Convenience – If you are in business for yourself, it’s extremely difficult to tackle every item on your to-do list, much less step away for personal business. Working with a partner, however, you can divide up responsibilities and have a little more latitude to take time off for various personal appointments, and maybe even cover for one another for a long-overdue vacation.

Case in Point

Carla Rayman, CIPS, GRI, e-PRO and Patricia Tan, CIPS, GRI of Prudential Palms Realty in Sarasota, Florida currently lead a successful team of five agents focused on developing Canadian and U.K. business in Florida, including two buyer’s agents plus three part-time assistants. Among the assistants, two live out-of-state and handle basic administrative and technology tasks. The third assistant helps their U.K. buyer’s reps cultivate British buyer leads.

In terms of choosing the right partner, Rayman says, “It’s critical to find a person you can trust implicitly and who has the same work ethics as you.” Rayman is amused that others often assume she and Pat were first friends, then teamed up.

“The truth is that we sat on a committee together and noticed that we were always volunteering to get things done,” says Rayman. “We continued bumping into each other and realized we had the same interests in the value of education, along with expanding our business. It was then that we formed a team and really got to know each other. Now we are the best of friends and finish each other’s sentences!”

Tips for Building a Successful Team

Building a successful agent team can be tricky business, and there’s no perfect formula for success. As Rayman suggests, finding a partner who shares your values and goals is essential. Other important considerations include:

Formalize roles. To avoid confusion or duplicating efforts, make sure everyone knows what their responsibilities are. Does one agent focus inward on running the business, while the other is client-facing? Will you hire any assistants, perhaps part time? Who takes the lead on key activities? Discuss these and other questions to help ensure everyone is on the same page.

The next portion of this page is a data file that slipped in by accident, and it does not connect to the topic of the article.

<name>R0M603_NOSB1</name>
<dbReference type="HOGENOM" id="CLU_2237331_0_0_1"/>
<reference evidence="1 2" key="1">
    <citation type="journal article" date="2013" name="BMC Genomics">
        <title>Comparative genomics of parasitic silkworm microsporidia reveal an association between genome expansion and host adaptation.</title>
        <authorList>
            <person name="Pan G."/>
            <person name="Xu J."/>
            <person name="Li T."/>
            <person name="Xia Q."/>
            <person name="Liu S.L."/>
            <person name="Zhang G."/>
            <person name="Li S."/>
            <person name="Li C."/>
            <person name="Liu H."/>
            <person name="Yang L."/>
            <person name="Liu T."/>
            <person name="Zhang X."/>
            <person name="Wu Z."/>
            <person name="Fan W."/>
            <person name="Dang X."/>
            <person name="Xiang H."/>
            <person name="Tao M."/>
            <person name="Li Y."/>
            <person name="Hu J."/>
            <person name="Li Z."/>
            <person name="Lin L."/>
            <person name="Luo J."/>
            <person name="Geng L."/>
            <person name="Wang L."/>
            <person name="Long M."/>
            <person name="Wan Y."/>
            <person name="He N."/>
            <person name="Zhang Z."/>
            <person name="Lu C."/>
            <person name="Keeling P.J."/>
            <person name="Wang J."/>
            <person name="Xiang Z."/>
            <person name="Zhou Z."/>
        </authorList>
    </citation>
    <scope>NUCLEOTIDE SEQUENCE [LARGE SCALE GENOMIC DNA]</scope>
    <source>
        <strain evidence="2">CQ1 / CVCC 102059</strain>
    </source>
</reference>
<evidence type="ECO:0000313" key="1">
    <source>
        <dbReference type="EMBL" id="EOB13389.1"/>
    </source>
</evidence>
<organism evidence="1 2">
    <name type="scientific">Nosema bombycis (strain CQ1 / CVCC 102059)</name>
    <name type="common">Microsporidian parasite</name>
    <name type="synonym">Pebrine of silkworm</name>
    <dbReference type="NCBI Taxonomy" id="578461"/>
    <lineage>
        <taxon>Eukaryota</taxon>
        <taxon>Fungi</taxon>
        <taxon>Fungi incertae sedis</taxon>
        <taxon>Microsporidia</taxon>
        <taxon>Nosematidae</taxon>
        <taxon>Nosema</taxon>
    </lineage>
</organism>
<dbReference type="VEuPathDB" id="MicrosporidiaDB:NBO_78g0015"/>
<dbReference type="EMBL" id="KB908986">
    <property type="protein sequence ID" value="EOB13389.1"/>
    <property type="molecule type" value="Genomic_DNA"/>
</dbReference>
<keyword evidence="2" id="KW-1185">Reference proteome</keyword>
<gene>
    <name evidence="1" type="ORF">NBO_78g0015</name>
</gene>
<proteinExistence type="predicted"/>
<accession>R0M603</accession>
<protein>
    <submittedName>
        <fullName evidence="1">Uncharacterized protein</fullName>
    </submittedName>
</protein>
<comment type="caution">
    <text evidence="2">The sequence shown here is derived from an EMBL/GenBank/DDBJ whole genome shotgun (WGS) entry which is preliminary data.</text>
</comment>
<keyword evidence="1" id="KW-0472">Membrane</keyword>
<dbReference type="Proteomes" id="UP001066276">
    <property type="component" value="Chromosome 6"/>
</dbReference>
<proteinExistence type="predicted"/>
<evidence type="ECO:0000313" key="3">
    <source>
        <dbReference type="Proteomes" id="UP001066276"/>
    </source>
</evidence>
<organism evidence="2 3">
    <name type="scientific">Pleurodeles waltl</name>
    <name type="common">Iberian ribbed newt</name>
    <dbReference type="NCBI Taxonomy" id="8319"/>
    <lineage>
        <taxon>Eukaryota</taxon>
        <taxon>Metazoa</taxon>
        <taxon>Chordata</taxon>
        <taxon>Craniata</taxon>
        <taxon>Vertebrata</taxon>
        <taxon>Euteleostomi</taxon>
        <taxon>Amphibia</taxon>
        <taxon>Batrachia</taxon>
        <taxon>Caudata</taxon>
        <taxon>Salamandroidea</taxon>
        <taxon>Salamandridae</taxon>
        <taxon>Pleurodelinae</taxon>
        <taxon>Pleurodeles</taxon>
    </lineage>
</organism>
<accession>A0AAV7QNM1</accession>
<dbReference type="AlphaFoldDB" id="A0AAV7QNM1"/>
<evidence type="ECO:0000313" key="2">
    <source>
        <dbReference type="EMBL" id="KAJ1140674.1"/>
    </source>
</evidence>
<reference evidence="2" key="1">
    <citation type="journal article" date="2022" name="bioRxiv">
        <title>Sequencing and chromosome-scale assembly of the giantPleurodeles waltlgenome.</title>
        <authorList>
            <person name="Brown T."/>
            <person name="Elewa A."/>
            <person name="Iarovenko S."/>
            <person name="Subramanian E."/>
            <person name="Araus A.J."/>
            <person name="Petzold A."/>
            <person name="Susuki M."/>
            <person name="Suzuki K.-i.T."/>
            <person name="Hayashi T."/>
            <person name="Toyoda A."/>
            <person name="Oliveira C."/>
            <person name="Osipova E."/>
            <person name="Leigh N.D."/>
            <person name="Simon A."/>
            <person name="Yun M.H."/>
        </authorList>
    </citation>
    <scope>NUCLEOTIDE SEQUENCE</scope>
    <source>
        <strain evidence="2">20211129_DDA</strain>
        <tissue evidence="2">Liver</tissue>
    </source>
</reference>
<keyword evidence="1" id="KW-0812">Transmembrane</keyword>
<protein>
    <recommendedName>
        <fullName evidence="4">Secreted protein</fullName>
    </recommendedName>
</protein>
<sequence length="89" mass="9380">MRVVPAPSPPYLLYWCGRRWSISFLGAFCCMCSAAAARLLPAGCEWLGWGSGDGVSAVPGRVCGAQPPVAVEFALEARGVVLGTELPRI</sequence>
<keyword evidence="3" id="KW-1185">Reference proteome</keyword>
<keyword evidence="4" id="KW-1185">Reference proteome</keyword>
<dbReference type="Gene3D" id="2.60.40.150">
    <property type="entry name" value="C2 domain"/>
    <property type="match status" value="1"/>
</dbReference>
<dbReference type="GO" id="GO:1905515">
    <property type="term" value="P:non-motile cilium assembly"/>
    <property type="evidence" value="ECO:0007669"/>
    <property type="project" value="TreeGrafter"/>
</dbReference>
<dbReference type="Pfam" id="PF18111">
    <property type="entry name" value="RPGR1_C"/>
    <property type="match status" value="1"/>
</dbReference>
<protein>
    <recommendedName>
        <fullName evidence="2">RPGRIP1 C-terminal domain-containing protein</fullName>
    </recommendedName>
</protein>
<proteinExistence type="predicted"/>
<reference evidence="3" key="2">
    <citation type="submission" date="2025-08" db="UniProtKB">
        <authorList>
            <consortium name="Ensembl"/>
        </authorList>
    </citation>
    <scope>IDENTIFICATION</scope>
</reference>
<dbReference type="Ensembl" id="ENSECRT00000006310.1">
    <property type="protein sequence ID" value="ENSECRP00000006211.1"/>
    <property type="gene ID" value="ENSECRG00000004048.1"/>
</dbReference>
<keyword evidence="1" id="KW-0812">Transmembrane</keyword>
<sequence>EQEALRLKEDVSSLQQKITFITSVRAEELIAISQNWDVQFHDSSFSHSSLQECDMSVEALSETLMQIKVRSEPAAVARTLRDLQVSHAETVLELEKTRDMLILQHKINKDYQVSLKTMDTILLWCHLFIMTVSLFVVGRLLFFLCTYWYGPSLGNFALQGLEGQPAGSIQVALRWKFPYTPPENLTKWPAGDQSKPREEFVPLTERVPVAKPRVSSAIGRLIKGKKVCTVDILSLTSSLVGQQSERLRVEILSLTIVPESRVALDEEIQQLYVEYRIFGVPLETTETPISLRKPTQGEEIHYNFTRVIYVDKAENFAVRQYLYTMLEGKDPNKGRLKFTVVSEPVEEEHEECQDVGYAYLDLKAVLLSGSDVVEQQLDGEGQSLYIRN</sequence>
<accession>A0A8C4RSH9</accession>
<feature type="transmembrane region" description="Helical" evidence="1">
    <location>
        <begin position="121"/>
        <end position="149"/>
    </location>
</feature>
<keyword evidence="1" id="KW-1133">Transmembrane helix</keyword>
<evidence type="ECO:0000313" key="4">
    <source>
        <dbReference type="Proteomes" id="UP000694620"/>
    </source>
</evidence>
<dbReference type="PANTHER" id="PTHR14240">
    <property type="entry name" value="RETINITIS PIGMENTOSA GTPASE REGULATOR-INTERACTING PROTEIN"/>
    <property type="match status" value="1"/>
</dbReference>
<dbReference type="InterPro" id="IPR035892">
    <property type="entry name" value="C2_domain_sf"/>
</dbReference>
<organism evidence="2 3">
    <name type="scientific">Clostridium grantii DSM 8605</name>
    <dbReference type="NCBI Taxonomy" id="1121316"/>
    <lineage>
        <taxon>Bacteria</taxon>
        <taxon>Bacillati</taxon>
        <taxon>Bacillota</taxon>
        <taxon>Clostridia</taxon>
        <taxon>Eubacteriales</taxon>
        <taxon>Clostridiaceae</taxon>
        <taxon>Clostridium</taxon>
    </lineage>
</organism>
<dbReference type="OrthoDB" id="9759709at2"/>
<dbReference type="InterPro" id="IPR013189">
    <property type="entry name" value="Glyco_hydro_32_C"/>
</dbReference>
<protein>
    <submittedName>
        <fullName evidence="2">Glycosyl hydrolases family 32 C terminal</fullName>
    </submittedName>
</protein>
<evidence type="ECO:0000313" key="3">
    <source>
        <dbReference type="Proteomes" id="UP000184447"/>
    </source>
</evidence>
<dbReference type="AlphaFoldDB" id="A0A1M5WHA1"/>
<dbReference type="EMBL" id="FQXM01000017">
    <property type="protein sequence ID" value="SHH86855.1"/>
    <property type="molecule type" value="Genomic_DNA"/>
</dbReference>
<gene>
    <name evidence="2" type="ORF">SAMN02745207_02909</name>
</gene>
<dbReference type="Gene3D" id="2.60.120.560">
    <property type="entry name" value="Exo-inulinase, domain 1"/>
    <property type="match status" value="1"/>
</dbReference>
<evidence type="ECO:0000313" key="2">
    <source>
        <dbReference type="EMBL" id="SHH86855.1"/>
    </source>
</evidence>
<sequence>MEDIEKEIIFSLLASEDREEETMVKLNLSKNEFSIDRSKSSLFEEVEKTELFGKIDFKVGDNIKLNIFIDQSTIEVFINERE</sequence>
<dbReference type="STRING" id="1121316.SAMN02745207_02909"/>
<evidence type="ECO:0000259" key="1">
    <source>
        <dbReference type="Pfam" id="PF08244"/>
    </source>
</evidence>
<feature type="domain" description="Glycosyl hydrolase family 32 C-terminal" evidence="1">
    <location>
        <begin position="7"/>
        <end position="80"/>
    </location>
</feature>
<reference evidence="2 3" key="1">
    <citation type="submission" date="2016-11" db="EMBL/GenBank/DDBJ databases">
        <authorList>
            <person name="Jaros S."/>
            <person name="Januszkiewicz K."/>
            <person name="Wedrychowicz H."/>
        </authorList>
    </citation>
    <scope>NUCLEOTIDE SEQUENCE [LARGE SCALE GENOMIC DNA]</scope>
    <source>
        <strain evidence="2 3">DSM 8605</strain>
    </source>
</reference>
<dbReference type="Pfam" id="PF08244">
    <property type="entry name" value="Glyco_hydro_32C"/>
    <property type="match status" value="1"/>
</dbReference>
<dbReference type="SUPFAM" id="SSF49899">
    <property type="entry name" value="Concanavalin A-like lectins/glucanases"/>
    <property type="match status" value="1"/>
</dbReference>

Create a written compensation agreement. Even though you and your partner may be the best of friends now, don’t invite trouble by skipping this important step. An up-front written agreement, reviewed by your attorney, helps prevent future misunderstandings. It’s also a good idea to include a termination clause, or agree to a trial period, so you can make a clean break if your team doesn’t work out as planned.

Develop communication systems. Sometimes the trickiest part of working in a team is remembering to keep others in the loop. On the other hand, you don’t want to be bothered with unnecessary details.

Define expectations about what needs to be communicated when and how. In a multi-agent team, the lead agent(s) may expect to be apprised immediately of certain important details. Other information may be more appropriate for including in weekly summary reports.

When evaluating how to best communicate, consider alternatives beyond phone, text, or email. Online collaborative tools, such as Google Groups (free) or SharePoint (used with Microsoft Office 365), are designed to help teams share information and work together on key documents (no more confusion on which version is most current). These systems also live in the “cloud,” making them accessible wherever you have an internet connection.